The original blog is posted here. I suggest reading it first as I will not post it in it’s entirety.
The economic calculation problem is at the core of debate between free market advocates and socialists. And because a Resource Based Economy suggests distribution of resources to people absent a price tag we find ourselves not only being labeled socialists, but the same arguments being leveled at us that are leveled at socialists.
While it is true I think that this system is a new flavor of anarcho-syndicalist (which is ‘voluntary’ socialism) this is irrelevant. To give you an understanding of the debate at the time Mises wrote the article, there were 2 camps. The crazy Utopian Socialists (name given by Marx after he realized these guys were getting clobbered by the classical economists) and ‘Scientific Socialism’ which would be latter called Communism. The issue Mises had was not because communism and socialism was ‘evil’ and was afraid of ‘sharing.’ It was the ideas proposed by them that you also share; central planning of an economy and no money. The reason we bring this up is not because you said ‘share’ and we heard ‘SOCIALISM! PINKO COMMIES!’ No, we heard ‘managing all the worlds resources and distributing them for free,’ the very problem with communist and socialist systems.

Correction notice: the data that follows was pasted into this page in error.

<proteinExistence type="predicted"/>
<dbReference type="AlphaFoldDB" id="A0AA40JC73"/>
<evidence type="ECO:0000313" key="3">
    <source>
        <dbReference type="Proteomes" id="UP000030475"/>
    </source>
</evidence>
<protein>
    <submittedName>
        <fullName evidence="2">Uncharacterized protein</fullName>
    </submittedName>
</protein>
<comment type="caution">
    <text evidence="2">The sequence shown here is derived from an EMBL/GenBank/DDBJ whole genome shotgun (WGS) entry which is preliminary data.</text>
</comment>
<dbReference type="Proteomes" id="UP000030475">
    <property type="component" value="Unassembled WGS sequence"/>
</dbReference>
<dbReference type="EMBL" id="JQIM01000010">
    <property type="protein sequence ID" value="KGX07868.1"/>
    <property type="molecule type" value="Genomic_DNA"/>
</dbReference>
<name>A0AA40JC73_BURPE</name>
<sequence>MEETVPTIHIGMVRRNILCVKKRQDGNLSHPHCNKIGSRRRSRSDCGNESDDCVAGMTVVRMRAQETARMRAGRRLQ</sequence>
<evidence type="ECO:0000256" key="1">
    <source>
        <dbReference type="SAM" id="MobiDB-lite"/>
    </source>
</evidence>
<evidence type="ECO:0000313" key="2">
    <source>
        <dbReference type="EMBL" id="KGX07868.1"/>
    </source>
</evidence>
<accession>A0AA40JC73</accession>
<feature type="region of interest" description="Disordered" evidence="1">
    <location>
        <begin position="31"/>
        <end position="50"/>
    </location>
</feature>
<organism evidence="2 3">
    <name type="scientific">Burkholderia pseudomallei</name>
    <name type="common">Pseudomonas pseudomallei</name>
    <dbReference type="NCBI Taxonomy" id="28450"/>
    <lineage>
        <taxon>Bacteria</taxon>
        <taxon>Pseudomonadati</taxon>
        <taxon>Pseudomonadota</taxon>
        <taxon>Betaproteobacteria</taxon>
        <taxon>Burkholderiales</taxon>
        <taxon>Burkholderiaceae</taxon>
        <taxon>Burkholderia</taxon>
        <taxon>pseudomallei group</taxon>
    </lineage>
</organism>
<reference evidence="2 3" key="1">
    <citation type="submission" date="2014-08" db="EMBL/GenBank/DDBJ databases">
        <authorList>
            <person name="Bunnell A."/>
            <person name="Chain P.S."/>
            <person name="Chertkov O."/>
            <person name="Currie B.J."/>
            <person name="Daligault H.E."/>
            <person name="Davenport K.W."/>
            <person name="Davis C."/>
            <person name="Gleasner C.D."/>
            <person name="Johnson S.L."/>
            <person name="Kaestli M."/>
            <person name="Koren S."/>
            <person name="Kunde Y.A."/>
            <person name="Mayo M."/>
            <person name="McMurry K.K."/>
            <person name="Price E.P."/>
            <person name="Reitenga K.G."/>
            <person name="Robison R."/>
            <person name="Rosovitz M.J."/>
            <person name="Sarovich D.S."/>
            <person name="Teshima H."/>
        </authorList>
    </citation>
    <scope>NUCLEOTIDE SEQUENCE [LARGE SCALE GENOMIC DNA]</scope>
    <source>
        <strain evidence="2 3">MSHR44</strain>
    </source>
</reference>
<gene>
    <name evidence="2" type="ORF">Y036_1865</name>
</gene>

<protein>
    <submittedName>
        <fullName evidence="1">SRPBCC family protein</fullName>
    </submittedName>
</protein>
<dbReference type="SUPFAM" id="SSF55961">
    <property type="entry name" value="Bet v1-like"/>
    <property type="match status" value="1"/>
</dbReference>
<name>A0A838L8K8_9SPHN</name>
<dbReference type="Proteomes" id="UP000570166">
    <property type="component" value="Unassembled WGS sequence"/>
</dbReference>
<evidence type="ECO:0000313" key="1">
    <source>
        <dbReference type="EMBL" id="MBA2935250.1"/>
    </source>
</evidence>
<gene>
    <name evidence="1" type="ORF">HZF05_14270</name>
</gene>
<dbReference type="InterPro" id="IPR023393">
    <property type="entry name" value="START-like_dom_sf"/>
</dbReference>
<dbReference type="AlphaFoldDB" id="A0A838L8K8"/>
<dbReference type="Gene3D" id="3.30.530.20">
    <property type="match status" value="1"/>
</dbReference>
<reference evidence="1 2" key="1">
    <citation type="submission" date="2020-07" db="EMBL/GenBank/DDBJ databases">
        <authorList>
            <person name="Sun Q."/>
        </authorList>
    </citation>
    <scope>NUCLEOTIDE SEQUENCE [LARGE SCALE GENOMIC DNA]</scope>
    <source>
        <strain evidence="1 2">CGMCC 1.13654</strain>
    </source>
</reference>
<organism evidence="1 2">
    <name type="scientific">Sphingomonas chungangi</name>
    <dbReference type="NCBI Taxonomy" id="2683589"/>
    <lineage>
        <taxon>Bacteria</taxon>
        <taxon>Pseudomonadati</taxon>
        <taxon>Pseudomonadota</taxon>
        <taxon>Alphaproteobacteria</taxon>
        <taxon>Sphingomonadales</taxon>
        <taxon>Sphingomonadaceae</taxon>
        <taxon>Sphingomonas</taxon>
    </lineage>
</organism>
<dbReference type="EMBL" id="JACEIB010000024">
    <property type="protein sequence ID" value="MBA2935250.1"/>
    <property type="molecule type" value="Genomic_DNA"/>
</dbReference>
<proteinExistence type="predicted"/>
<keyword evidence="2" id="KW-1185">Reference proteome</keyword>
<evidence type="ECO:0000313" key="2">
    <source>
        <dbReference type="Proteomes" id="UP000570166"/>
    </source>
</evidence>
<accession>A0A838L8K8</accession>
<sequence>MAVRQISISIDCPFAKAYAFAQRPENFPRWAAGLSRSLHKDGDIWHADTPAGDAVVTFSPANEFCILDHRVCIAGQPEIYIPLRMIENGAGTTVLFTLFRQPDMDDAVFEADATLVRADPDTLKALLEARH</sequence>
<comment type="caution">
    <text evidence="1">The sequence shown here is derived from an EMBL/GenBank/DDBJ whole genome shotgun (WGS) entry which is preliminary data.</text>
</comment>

The idea behind the price mechanism is that in in the market resources will be given a value by the market. This value would be calculated based on the cost of production which includes resources expended and labor. And then finally consumer demand. The theory is that if a producer of a given product charges too much for that item then no one will buy it. Hence forcing the producer to lower the cost. Competitive forces also play a part here as rival producers of a given product will vie for dominance in the market by offering competitive prices.
So breaking this down into an analogy:
Bob produces widgets. Bob calculates a price based on the cost of the resources that were used in making his widgets, including how much he had to pay his employees at the widget factory. He of course wants to make a profit so he charges a price that is above and beyond the costs involved in production. If he gets too greedy then people instead may buy a rival product that has a lower price.